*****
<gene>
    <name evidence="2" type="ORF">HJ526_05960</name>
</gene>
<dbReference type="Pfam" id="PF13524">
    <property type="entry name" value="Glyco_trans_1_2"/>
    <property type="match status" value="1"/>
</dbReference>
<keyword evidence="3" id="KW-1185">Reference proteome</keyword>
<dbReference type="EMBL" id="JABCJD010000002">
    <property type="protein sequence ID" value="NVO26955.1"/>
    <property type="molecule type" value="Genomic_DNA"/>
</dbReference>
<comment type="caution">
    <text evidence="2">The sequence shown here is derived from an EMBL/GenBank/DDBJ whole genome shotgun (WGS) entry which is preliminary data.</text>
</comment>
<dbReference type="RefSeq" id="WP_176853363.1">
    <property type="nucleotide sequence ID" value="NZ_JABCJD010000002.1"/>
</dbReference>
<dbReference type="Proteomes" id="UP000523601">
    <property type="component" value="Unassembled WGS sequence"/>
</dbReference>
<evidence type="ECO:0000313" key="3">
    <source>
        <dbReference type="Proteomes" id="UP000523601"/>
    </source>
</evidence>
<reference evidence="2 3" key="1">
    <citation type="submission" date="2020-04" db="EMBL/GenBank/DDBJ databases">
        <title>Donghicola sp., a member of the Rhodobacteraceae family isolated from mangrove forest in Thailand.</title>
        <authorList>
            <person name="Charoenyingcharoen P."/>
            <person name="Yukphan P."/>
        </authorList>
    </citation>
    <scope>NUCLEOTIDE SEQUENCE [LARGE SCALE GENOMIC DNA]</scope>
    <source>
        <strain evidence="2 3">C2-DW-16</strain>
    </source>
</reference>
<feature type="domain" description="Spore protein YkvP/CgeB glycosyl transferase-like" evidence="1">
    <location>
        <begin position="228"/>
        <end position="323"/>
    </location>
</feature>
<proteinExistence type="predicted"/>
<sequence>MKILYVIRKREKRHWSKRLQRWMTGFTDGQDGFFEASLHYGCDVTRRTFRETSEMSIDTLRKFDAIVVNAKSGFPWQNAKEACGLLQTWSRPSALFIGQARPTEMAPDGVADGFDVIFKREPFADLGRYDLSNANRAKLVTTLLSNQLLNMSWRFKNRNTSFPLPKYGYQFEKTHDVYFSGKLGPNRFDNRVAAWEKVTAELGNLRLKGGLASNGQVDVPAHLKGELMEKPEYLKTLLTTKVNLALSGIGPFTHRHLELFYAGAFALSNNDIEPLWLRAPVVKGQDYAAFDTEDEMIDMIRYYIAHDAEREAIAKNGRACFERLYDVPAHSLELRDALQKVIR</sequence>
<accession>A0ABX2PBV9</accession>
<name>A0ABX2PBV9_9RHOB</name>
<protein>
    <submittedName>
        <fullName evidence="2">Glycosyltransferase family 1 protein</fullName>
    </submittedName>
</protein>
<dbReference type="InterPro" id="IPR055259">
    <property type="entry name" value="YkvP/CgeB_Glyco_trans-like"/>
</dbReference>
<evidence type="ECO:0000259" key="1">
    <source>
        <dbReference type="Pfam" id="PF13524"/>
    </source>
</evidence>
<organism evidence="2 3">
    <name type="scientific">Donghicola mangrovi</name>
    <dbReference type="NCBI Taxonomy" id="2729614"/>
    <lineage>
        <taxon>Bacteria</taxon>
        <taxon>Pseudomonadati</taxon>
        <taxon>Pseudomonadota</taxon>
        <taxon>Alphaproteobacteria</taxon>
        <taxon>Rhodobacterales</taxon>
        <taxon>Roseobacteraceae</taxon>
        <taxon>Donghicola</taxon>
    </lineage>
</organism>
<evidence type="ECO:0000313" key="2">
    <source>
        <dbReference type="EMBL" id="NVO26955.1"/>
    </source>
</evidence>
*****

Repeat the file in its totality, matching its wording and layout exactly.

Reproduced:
<gene>
    <name evidence="2" type="ORF">HJ526_05960</name>
</gene>
<dbReference type="Pfam" id="PF13524">
    <property type="entry name" value="Glyco_trans_1_2"/>
    <property type="match status" value="1"/>
</dbReference>
<keyword evidence="3" id="KW-1185">Reference proteome</keyword>
<dbReference type="EMBL" id="JABCJD010000002">
    <property type="protein sequence ID" value="NVO26955.1"/>
    <property type="molecule type" value="Genomic_DNA"/>
</dbReference>
<comment type="caution">
    <text evidence="2">The sequence shown here is derived from an EMBL/GenBank/DDBJ whole genome shotgun (WGS) entry which is preliminary data.</text>
</comment>
<dbReference type="RefSeq" id="WP_176853363.1">
    <property type="nucleotide sequence ID" value="NZ_JABCJD010000002.1"/>
</dbReference>
<dbReference type="Proteomes" id="UP000523601">
    <property type="component" value="Unassembled WGS sequence"/>
</dbReference>
<evidence type="ECO:0000313" key="3">
    <source>
        <dbReference type="Proteomes" id="UP000523601"/>
    </source>
</evidence>
<reference evidence="2 3" key="1">
    <citation type="submission" date="2020-04" db="EMBL/GenBank/DDBJ databases">
        <title>Donghicola sp., a member of the Rhodobacteraceae family isolated from mangrove forest in Thailand.</title>
        <authorList>
            <person name="Charoenyingcharoen P."/>
            <person name="Yukphan P."/>
        </authorList>
    </citation>
    <scope>NUCLEOTIDE SEQUENCE [LARGE SCALE GENOMIC DNA]</scope>
    <source>
        <strain evidence="2 3">C2-DW-16</strain>
    </source>
</reference>
<feature type="domain" description="Spore protein YkvP/CgeB glycosyl transferase-like" evidence="1">
    <location>
        <begin position="228"/>
        <end position="323"/>
    </location>
</feature>
<proteinExistence type="predicted"/>
<sequence>MKILYVIRKREKRHWSKRLQRWMTGFTDGQDGFFEASLHYGCDVTRRTFRETSEMSIDTLRKFDAIVVNAKSGFPWQNAKEACGLLQTWSRPSALFIGQARPTEMAPDGVADGFDVIFKREPFADLGRYDLSNANRAKLVTTLLSNQLLNMSWRFKNRNTSFPLPKYGYQFEKTHDVYFSGKLGPNRFDNRVAAWEKVTAELGNLRLKGGLASNGQVDVPAHLKGELMEKPEYLKTLLTTKVNLALSGIGPFTHRHLELFYAGAFALSNNDIEPLWLRAPVVKGQDYAAFDTEDEMIDMIRYYIAHDAEREAIAKNGRACFERLYDVPAHSLELRDALQKVIR</sequence>
<accession>A0ABX2PBV9</accession>
<name>A0ABX2PBV9_9RHOB</name>
<protein>
    <submittedName>
        <fullName evidence="2">Glycosyltransferase family 1 protein</fullName>
    </submittedName>
</protein>
<dbReference type="InterPro" id="IPR055259">
    <property type="entry name" value="YkvP/CgeB_Glyco_trans-like"/>
</dbReference>
<evidence type="ECO:0000259" key="1">
    <source>
        <dbReference type="Pfam" id="PF13524"/>
    </source>
</evidence>
<organism evidence="2 3">
    <name type="scientific">Donghicola mangrovi</name>
    <dbReference type="NCBI Taxonomy" id="2729614"/>
    <lineage>
        <taxon>Bacteria</taxon>
        <taxon>Pseudomonadati</taxon>
        <taxon>Pseudomonadota</taxon>
        <taxon>Alphaproteobacteria</taxon>
        <taxon>Rhodobacterales</taxon>
        <taxon>Roseobacteraceae</taxon>
        <taxon>Donghicola</taxon>
    </lineage>
</organism>
<evidence type="ECO:0000313" key="2">
    <source>
        <dbReference type="EMBL" id="NVO26955.1"/>
    </source>
</evidence>